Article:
Meet College of Health Sciences and Technology Dean Yong ‘Tai’ Wang
A. Sue Weisler
RIT’s College of Health Sciences and Technology began the year under new leadership with Dean Yong “Tai” Wang.
Wang joined RIT in January from the University of Texas at Tyler, where he was dean and endowed chair professor of the Drs. Lee Roy and Lucy Mathis College of Nursing and Health Sciences. His research focuses on rehabilitative biomechanics related to wheelchair locomotion and Tai Chi exercise.
Now at RIT, Wang looks forward to connecting the health sciences and technology to create new health care solutions, and new degree programs. Here, Wang shares his ideas.
What excites you about RIT?
The reputation of RIT and the uniqueness of the college. There are not many colleges like this in the United States that combine health sciences and technology. I think the college has great potential to grow.
The College of Health Sciences and Technology grew from the RIT and Rochester Regional Health Alliance. What opportunities do you see through this strategic partnership?
RIT is interested in developing a Doctor of Physical Therapy program, and Rochester Regional Health would like to provide the clinical site. It is one of the hot programs in health professions. The American Association of Physical Therapy required every Master of Physical Therapy program to convert to Doctor of Physical Therapy by 2020.
I was a professor of physical therapy for 16 years. I have experience through the whole process of converting the program from BS to Master of Physical Therapy, then to Doctor of Physical Therapy. I hope to develop a similar program at RIT in the future. The Doctor of Physical Therapy will be my first project.
I understand you are a Tai Chi master. How does Tai Chi inform your research?
Tai Chi is my passion. It is a mind-body exercise and a combination of breathing and graceful movement. In Tai Chi both hands are moving in opposite directions. It’s called the yin and yang balance.
Tai Chi is one area of my research in the past 20 years. I taught Tai Chi as a therapeutic exercise for Doctor of Physical Therapy Students at Georgia State University. I measured students physical and mental health at the beginning and end of the semester and published the paper in the American journal of Chinese Medicine. It is one of the most cited Tai Chi studies.
Then I started to develop wheelchair Tai Chi with funding from Paralyzed Veterans of America and from the National Institute of Disability and Rehabilitative Research. I think I am one of the leading persons doing wheelchair Tai Chi in the United States. Then I started to look at Tai Chi for cognitive issues, such as cognitive impairment or Alzheimer’s disease. We are also interested in exploring the effects of Tai Chi on people with Parkinson’s disease.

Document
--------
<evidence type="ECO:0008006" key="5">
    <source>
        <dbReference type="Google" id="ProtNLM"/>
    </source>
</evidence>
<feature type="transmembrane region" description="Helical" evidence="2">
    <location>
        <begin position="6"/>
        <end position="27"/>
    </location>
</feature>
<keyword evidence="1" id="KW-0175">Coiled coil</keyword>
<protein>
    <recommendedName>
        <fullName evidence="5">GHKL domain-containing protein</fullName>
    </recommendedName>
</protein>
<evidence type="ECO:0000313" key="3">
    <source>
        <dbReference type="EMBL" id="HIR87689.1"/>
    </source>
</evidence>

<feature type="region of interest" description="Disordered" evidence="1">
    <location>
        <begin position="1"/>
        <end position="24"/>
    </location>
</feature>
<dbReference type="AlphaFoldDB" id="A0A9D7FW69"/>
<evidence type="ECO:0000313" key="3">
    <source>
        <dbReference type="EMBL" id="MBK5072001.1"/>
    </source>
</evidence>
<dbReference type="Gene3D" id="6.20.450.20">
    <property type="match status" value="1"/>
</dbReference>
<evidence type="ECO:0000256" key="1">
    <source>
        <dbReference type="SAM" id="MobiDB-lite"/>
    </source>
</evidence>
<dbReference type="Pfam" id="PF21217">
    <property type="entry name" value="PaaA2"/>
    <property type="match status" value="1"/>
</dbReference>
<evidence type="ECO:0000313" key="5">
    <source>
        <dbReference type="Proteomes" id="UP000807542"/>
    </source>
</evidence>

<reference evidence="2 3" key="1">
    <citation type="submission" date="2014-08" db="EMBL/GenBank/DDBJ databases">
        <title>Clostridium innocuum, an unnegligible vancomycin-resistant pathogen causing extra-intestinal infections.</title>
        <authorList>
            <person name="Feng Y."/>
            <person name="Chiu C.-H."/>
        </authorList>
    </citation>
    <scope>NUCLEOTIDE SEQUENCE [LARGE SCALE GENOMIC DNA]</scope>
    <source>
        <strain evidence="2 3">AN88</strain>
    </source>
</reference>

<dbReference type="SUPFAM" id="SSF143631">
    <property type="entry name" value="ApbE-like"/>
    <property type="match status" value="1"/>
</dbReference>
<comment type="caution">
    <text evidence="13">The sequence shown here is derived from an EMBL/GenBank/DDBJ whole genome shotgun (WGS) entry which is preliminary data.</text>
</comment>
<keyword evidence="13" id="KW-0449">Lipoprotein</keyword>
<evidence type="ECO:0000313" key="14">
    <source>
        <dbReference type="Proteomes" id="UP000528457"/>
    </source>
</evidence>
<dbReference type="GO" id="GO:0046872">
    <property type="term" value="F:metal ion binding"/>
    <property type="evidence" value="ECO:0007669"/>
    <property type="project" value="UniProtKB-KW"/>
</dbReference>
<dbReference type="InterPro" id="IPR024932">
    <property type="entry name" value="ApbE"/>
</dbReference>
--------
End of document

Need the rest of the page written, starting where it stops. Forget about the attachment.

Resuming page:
Your research dovetails with RIT’s signature research program in personalized health care technology. Tell us about the Tai Chi Ball you patented.
I developed the Tai Chi Ball while at University of Texas at Tyler. It was the first patent for UT Tyler. It combines mind body exercise with weight training. Research from American College of Sports Medicine shows that strength training is crucial for older people. Even people 80 years old should do strength training. Tai Chi movement is slow and graceful and the Tai Chi Ball targets muscle groups they use in daily living.
The Tai Chi Ball is 3D printed. It is filled with bee-bees, and the weight is adjustable. Sometimes you put it together as one piece and handle it as one piece, sometimes we separate it in two like a yin and yang part.
My next focus is combining Tai Chi or wheelchair Tai Chi with the Tai Chi Ball for soldiers and veterans to prevent and treat neuromuscular disorders.
What would you like students and alumni to know about you?
I am a dean and also a professor. When I was dean at the University of Texas at Tyler, I met with students several times a semester to hear what they needed to be supported.
The ultimate goal is student success. We talk about student success in terms of recruitment, retention, and graduation. I think we should add another one, as we did at UT Tyler, called “job placement.” We had a person in the college called a “career success coach” to help students prepare their resumes, prepare for interviews, and find jobs. I would like to do some similar things to help students.
What are you looking forward to in the spring semester?
I am learning from faculty and program directors. I am looking to increase enrollment with existing resources and to identify possible new programs we could develop. Doctor of Physical Therapy is a good example. It has community support.